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1913-S Barber has no place to go but up

 Despite having the lowest mintage for regular-date silver coins of the 20th century, the 1913-S Barber quarter is neither the most expensive silver coin nor the key date of the Barber series.

Despite having the lowest mintage for regular-date silver coins of the 20th century, the 1913-S Barber quarter is neither the most expensive silver coin nor the key date of the Barber series.

Just call it an unrecognized rarity. While expensive and desirable, the 1913-S Barber quarter does not get the attention it deserves, especially as the lowest-mintage, regular-date silver coin of the 20th century. With just 40,000 pieces struck, there are not many dates during the past century that even come close.

With such a low mintage, the logical assumption would be that the 1913-S quarter is the most expensive silver coin of the past century. However, while it commands solid prices, it is not the most expensive silver coin of the century. In fact, it is not even the most expensive Barber quarter of the century!

You might think such a low mintage would have caused a national scramble to find examples back in 1913. In fact, it probably did not. Few people collected quarters, as that face value was simply too high. This was also something of a transitional period. While collectors were making the change to acquire coins by both date and mintmark, things like books and albums were not readily available.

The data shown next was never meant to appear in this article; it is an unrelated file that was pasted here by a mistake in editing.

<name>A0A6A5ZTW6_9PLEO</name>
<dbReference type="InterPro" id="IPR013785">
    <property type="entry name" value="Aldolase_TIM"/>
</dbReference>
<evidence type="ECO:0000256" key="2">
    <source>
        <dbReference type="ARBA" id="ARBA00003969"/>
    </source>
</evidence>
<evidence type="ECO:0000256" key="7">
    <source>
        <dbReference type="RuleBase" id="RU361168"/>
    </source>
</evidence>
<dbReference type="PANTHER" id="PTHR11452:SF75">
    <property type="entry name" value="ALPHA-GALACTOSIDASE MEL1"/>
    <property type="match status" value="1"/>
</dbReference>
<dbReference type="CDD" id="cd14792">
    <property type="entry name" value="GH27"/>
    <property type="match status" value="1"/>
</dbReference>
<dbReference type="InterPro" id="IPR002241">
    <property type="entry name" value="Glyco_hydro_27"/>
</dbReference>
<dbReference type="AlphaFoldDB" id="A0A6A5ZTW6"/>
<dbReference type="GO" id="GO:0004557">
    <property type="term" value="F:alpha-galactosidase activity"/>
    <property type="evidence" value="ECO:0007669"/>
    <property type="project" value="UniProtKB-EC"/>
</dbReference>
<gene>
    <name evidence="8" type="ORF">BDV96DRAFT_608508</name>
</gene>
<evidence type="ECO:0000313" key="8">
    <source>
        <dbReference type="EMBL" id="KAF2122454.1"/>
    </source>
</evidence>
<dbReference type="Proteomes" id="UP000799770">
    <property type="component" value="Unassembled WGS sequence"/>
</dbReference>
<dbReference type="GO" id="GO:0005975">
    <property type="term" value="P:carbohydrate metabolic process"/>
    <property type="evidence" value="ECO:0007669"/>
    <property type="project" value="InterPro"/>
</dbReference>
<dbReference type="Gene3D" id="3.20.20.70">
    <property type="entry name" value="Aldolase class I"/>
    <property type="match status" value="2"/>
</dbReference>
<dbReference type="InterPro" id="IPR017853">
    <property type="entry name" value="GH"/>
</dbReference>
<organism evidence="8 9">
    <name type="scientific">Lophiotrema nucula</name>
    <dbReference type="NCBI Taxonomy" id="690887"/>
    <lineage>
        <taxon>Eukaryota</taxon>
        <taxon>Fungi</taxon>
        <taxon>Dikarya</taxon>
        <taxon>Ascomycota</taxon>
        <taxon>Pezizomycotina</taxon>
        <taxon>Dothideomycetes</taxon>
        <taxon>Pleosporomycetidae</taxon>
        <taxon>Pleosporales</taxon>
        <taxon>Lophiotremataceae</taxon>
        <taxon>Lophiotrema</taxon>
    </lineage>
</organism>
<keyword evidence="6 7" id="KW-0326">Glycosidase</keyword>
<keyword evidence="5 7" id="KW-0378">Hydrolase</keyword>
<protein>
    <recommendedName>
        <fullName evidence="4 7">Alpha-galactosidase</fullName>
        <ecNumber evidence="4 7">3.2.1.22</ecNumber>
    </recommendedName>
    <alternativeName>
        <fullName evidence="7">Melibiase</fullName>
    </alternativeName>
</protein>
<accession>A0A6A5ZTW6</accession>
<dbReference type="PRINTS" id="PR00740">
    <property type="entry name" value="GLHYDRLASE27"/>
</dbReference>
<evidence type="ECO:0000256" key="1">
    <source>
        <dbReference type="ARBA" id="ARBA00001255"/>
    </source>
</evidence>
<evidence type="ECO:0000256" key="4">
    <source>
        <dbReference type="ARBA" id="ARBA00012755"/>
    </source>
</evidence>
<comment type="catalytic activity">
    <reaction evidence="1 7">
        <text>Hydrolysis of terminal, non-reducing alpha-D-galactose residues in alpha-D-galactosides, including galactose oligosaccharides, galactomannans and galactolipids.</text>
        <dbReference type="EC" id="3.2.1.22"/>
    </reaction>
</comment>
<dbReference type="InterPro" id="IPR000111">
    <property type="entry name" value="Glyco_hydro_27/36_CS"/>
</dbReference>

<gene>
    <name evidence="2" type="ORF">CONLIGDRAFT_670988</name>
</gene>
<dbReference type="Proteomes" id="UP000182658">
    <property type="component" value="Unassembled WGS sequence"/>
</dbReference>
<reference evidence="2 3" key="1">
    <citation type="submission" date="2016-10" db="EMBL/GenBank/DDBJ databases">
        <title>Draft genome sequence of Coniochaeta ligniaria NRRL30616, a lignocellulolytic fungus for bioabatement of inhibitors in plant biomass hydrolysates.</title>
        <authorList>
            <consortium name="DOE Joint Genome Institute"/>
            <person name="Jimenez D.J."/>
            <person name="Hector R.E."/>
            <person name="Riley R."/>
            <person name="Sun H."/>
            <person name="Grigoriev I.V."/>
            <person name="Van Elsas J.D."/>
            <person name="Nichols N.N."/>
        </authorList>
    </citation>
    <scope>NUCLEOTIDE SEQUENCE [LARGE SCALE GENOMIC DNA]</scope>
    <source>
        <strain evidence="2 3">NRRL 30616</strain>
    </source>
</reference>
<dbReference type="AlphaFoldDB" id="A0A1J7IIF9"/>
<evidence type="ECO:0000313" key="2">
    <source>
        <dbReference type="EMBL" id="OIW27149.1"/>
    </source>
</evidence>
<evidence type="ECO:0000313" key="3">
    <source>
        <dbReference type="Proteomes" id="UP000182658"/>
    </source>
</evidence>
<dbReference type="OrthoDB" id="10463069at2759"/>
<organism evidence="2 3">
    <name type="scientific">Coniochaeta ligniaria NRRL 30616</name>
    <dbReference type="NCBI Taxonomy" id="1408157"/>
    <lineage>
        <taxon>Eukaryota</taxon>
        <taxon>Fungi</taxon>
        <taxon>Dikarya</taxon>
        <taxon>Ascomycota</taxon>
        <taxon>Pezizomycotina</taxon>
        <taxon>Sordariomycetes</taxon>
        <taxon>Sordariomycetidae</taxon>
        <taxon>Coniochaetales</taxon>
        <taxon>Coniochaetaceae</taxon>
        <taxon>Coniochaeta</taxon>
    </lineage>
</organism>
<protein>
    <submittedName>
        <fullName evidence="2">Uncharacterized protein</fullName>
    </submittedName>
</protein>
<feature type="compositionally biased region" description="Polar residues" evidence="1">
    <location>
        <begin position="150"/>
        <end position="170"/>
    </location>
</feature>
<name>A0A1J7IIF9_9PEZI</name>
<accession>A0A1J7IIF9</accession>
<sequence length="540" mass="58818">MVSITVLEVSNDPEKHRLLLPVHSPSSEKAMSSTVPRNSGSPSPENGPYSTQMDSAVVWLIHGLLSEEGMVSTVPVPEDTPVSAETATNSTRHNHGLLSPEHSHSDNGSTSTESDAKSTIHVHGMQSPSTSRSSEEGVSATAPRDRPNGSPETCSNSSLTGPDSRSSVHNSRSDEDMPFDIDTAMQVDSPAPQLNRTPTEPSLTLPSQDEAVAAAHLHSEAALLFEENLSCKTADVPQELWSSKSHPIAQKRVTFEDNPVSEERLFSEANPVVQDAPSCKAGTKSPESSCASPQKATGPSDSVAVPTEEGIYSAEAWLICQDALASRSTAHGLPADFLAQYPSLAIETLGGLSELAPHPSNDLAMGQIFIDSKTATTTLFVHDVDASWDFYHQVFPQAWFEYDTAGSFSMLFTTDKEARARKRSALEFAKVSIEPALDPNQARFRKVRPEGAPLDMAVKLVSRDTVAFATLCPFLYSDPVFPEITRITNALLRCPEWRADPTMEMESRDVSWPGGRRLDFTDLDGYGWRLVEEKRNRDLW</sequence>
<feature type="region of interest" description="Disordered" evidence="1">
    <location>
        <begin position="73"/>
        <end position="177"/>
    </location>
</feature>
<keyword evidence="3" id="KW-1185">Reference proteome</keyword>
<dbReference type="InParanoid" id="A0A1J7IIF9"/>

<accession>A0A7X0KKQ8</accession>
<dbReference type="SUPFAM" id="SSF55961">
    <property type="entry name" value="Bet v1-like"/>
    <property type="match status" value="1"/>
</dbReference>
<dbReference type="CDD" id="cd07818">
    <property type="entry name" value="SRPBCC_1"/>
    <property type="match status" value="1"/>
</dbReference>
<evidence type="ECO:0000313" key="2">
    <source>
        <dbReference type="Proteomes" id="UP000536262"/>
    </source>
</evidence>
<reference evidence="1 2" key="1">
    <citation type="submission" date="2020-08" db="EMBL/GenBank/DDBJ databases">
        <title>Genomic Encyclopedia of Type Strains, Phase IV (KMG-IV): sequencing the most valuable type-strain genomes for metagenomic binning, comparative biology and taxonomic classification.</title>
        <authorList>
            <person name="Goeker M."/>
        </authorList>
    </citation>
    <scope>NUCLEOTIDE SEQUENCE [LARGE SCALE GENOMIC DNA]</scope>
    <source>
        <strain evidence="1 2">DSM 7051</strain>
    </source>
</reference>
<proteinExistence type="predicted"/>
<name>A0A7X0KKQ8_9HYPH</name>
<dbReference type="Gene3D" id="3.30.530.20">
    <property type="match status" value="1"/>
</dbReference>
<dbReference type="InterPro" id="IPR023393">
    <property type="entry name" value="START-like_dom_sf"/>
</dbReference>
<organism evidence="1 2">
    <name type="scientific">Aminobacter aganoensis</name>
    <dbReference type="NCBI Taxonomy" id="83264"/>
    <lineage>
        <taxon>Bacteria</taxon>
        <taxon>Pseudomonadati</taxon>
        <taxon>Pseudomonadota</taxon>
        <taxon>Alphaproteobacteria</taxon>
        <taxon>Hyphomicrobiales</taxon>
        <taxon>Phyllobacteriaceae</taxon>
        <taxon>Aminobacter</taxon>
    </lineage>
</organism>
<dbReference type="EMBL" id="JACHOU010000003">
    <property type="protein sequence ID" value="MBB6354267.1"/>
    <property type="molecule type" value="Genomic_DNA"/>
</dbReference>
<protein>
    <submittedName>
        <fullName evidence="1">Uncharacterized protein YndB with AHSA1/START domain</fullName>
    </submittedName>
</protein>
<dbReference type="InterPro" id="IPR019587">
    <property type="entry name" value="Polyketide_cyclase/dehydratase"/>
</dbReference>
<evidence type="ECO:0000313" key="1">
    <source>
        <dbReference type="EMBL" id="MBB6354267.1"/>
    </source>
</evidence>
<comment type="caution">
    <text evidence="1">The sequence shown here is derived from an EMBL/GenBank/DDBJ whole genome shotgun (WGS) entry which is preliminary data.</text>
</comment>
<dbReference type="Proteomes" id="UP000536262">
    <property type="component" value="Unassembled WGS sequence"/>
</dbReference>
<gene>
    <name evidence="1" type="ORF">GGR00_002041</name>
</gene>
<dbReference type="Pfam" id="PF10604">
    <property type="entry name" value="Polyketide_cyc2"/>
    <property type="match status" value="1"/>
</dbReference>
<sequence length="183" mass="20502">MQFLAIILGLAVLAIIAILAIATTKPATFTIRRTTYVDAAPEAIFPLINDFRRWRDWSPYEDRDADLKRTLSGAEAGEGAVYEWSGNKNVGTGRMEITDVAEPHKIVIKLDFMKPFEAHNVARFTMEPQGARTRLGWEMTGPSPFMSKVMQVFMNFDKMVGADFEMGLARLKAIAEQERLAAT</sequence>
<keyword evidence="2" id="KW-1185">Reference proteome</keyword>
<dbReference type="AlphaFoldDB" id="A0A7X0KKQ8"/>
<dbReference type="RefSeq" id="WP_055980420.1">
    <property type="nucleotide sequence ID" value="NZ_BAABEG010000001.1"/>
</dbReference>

Proof that 1913-S quarters were not heavily saved exists in a variety of forms. First, they are most likely to be found in G-4 or VG-8 condition, which shows that they circulated for years. A VG-8 example is priced at just $1,775, but if you want an XF-40, it is going to cost you $9,550. Price isn’t the only factor; just finding examples in better grades is not easy.

Even more solid verification that 1913-S quarters continued to circulate comes from the “New York Subway Hoard” purchased by the Littleton Coin Company in Littleton, N.H., over 20 years ago. The hoard was assembled starting in the 1940s and involved only key dates found in circulation by workers in the New York Subway System. There were 20 1913-S Barber quarters in the group. That may not sound like many, but for comparison, there were only eight 1901-S Barber quarters (mintage 72,664) and 19 of the 1916 Standing Liberty quarters (mintage 52,000).

The number of 1913-S quarters in the hoard is interesting because the hoard was begun about the same time as the 1913-S was reaching its 30th year in circulation. By then, the average example would have been relatively low grade, and it would not have been out of the question for some examples to have been retired and destroyed.

Prices today of $1,250 in G-4, $14,250 in MS-60 and $31,000 in MS-65 make the 1913-S expensive, but it is not the key Barber quarter. That distinction is held by the 1901-S, which is $4,000 in G-4, $37,500 in MS-60 and $65,000 in MS-65. While the 1913-S was not hoarded in any significant numbers, the 1901-S barely survived at all; despite its higher mintage, it is a tougher date.

In addition, the 1896-S date can be considered very similar in terms of scarcity, at least in top grades. Just $575 in G-4, it is priced at $9,900 in MS-60 and $50,000 in MS-65.
Comparisons, however, can give people the wrong impression. There are a lot of very good Barber quarters, along with a few nearly impossible ones. The presence of three particularly tough and expensive dates causes us not to give them each the attention they might receive if there were only one great date.

The 1913-S quarter is extremely solid. Over time, in any grade, it has increased in value, and that pattern is unlikely to change in the future. As the lowest-mintage silver coin of the past century, it has nowhere to go in price and desirability but up.

This article was originally printed in Numismatic News. >> Subscribe today.

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